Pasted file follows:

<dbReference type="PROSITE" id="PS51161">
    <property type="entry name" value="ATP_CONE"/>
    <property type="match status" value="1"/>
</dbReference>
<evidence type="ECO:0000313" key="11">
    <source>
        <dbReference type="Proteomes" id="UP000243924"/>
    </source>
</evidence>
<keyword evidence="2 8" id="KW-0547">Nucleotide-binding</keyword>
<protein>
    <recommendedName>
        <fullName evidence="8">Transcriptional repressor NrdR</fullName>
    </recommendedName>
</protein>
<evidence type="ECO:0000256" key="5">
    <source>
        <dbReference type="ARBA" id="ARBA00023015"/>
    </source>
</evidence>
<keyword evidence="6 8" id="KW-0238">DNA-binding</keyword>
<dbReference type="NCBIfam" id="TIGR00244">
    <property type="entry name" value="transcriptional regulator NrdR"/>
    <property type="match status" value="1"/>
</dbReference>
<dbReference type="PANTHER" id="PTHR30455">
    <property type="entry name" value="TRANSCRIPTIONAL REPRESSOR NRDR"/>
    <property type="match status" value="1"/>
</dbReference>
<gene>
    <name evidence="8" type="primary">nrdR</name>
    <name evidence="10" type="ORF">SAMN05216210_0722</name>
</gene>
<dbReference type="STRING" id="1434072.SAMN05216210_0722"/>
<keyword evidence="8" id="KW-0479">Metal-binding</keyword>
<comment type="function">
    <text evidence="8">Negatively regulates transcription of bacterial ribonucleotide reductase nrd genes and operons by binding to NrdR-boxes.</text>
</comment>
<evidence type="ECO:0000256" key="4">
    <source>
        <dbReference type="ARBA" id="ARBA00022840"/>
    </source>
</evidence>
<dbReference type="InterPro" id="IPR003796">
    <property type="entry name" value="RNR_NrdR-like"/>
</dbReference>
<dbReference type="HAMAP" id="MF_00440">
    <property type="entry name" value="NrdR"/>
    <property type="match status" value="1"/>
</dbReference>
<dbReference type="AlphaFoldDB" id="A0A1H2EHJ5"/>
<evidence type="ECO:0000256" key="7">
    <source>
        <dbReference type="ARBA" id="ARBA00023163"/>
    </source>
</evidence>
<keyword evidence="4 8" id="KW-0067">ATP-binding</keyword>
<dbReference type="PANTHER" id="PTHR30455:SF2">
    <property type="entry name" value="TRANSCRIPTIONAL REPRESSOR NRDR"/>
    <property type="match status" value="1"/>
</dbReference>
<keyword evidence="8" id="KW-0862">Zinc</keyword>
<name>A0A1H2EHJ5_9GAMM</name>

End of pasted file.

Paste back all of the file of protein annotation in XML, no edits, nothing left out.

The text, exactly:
<dbReference type="PROSITE" id="PS51161">
    <property type="entry name" value="ATP_CONE"/>
    <property type="match status" value="1"/>
</dbReference>
<evidence type="ECO:0000313" key="11">
    <source>
        <dbReference type="Proteomes" id="UP000243924"/>
    </source>
</evidence>
<keyword evidence="2 8" id="KW-0547">Nucleotide-binding</keyword>
<protein>
    <recommendedName>
        <fullName evidence="8">Transcriptional repressor NrdR</fullName>
    </recommendedName>
</protein>
<evidence type="ECO:0000256" key="5">
    <source>
        <dbReference type="ARBA" id="ARBA00023015"/>
    </source>
</evidence>
<keyword evidence="6 8" id="KW-0238">DNA-binding</keyword>
<dbReference type="NCBIfam" id="TIGR00244">
    <property type="entry name" value="transcriptional regulator NrdR"/>
    <property type="match status" value="1"/>
</dbReference>
<dbReference type="PANTHER" id="PTHR30455">
    <property type="entry name" value="TRANSCRIPTIONAL REPRESSOR NRDR"/>
    <property type="match status" value="1"/>
</dbReference>
<gene>
    <name evidence="8" type="primary">nrdR</name>
    <name evidence="10" type="ORF">SAMN05216210_0722</name>
</gene>
<dbReference type="STRING" id="1434072.SAMN05216210_0722"/>
<keyword evidence="8" id="KW-0479">Metal-binding</keyword>
<comment type="function">
    <text evidence="8">Negatively regulates transcription of bacterial ribonucleotide reductase nrd genes and operons by binding to NrdR-boxes.</text>
</comment>
<evidence type="ECO:0000256" key="4">
    <source>
        <dbReference type="ARBA" id="ARBA00022840"/>
    </source>
</evidence>
<dbReference type="InterPro" id="IPR003796">
    <property type="entry name" value="RNR_NrdR-like"/>
</dbReference>
<dbReference type="HAMAP" id="MF_00440">
    <property type="entry name" value="NrdR"/>
    <property type="match status" value="1"/>
</dbReference>
<dbReference type="AlphaFoldDB" id="A0A1H2EHJ5"/>
<evidence type="ECO:0000256" key="7">
    <source>
        <dbReference type="ARBA" id="ARBA00023163"/>
    </source>
</evidence>
<keyword evidence="4 8" id="KW-0067">ATP-binding</keyword>
<dbReference type="PANTHER" id="PTHR30455:SF2">
    <property type="entry name" value="TRANSCRIPTIONAL REPRESSOR NRDR"/>
    <property type="match status" value="1"/>
</dbReference>
<keyword evidence="8" id="KW-0862">Zinc</keyword>
<name>A0A1H2EHJ5_9GAMM</name>